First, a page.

# Running game doubles - Backgammon double

Doubling situations in running games can be divided into four types: last-throw situations, other calculable situations, no-miss situations and formula situations.

## Last-throw situations

If you cannot get another throw, because Black is certain to get off on his next turn, you must double when you have any advantage at all. The closest situations are:

• those where you have one man on your five point and one on your two point, when you must double because you have 19 winning throws to 17 losing throws, and
• when you have either one man on your eight point, or one man on your four point and one on your three point, when you must not double because you have only 17 winning throws and 19 losing throws.

## Other calculable situations

What is and is not calculable depends partly on how much trouble you want to take. To get the answer really accurate you would often have to work out what would happen in 1296 games, a convenient number because it is 36 x 36. But you can't do that at the table. You can only do it at leisure later, if you want to know what to do if the position crops up again. Most of us are not that interested, but even so there are some some simple situations you can work out easily.

Look at Diagram. 19 throws out of 36 win for you. You already know that if Black's one man were on the one, two or three points, so that he were bound to come off in one throw, you would double. But do not leap to the conclusion that, because his position is worse, you must double. If you do miss, Black has 27 throws which get him off and nine which do not (4-1, 3-2, 3-1, 2-1 and double 1). So, when you miss, he will win exactly three-quarters of the time. If you have doubled him, he will double you back. As you have exactly one chance in four of winning it is, as you know, immaterial in the long run whether you accept or drop. Let's assume you will drop. The result is that you lose the game on all those 17 throws out of 36 when you failed to bear off in one throw. But if you had not doubled, Black could not have redoubled you and so, on average, you would have won one-quarter of those 17 games, in addition to the 19 you won by bearing off on your first throw.

What does all that amount to? Just this. If you double, you win 19 games out of 36 and lose 17. If you don't, you win more than 23 and lose less than 13. So don't double. The advantage of winning twice as much, when you do win, nothing like makes up for the extra games you win by not doubling.

## No-miss situations

No-miss situations are ones where both sides have all their men on their one point, or most on the one point and the rest on the two point except for one or two on the three point. The effect is that any throw right to the end is virtually certain to bear off two men, and any double will bear off four men. The rules are simple:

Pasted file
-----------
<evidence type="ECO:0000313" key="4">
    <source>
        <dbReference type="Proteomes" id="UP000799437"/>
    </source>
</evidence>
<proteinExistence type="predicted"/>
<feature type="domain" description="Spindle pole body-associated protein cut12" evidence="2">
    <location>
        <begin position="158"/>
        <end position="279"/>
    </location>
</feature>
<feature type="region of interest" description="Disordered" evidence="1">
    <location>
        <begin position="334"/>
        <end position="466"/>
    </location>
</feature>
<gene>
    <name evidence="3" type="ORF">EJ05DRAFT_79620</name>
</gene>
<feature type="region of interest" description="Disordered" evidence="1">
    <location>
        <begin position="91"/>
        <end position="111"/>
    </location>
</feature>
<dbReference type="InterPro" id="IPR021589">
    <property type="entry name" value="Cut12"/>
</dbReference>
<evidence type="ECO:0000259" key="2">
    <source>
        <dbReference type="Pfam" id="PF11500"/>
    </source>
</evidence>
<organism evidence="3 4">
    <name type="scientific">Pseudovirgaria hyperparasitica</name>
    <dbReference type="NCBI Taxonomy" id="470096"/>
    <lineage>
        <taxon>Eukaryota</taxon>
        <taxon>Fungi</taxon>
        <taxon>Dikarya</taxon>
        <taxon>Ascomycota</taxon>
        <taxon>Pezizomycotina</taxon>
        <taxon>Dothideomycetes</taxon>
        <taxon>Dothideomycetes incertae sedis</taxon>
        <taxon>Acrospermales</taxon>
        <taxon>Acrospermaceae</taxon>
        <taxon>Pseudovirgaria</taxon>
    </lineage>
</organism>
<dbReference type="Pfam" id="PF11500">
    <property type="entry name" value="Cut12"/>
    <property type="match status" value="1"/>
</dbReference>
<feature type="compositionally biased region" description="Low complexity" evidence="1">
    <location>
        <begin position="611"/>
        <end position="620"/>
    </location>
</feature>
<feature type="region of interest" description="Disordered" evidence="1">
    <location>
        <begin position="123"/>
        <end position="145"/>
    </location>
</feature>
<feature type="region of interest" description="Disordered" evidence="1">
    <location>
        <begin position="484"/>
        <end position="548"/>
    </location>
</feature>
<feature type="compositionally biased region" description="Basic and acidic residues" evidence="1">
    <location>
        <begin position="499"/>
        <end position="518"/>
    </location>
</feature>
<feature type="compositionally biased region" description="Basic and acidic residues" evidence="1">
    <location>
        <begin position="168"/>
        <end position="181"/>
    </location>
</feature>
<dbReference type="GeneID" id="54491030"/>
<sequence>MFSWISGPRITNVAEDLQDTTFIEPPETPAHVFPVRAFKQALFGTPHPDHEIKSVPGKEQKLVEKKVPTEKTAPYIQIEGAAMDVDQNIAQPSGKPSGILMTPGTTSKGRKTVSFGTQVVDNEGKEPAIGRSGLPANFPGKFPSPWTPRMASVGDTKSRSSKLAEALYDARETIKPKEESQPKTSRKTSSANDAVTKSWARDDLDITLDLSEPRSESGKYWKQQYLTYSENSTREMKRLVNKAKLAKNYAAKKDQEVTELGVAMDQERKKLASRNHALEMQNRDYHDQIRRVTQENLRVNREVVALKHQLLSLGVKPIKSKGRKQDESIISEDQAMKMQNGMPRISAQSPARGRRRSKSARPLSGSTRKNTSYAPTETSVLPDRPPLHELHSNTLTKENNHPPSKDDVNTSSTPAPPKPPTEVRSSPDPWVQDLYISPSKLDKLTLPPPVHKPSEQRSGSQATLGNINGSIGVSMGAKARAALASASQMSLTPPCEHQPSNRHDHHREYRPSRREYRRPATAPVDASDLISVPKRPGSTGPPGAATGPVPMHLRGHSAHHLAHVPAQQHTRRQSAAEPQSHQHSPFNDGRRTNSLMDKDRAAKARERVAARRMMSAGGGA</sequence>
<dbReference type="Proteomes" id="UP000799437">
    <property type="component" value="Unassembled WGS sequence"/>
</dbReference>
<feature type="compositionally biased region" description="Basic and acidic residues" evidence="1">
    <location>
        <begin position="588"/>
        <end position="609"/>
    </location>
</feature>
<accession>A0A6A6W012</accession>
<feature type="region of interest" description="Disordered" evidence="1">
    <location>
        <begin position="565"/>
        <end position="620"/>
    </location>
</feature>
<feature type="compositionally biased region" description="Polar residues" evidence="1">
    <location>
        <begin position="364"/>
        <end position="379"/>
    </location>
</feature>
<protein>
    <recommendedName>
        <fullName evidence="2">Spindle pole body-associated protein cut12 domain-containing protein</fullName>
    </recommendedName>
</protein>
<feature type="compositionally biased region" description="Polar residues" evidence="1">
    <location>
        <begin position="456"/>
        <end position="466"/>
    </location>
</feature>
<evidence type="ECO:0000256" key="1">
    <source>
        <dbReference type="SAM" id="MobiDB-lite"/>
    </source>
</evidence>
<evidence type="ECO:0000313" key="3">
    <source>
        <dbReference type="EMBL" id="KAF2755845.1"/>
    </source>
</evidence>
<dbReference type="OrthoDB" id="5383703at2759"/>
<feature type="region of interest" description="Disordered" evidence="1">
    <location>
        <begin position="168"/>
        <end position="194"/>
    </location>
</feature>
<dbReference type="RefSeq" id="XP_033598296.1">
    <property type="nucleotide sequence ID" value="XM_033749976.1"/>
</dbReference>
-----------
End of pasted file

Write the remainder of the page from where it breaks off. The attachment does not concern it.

• If you need one less turn, in the absence of doubles, than Black, double him.
• If each side needs five turns to bear off without throwing doubles, you should give a first double but not redouble.
• If each side needs four, three or two turns to bear off without throwing doubles, you should double or redouble.
• You should refuse a double, if you need more turns than Black. If you need the same number of turns, you should accept if that number is 4 or more and refuse if it is 2 or 3.

## Formula situations

In all other running game situations you need a formula. I am going to give one for those readers who don't want to take things too seriously, and one for those who are willing to take more trouble.

The easy formula is this. If Black's pip count is 10 per cent or more higher than yours, double him. If he doubles you, take it unless your count is 15 per cent or more above his, in which case drop.

For the keen reader, I now give the most accurate formula yet published for running game doubles. Here is what you (White) do when deciding whether to double:

2. Calculate your adjusted pip count as follows: add two pips for each man you have left; add one pip for each man on your one point; subtract one pip for each point on which you have a man in your home board;
3. Add 10 per cent, if your adjusted pip count is 25 or more. Otherwise add nothing. You now have 'D', the 'doubling number';
4. If Black's adjusted pip count is D-1 or higher, offer him a double or redouble. If it is between D-2 and D-1, offer him a first double but not a redouble.

If Black offers you a double accept if your adjusted pip count is less than D+2. Otherwise drop. I admit this is rather hard work. But it is not as difficult as it looks, and, if you do it, you have the satisfaction of knowing that, in this area at least, you are playing better than 99 percent of players.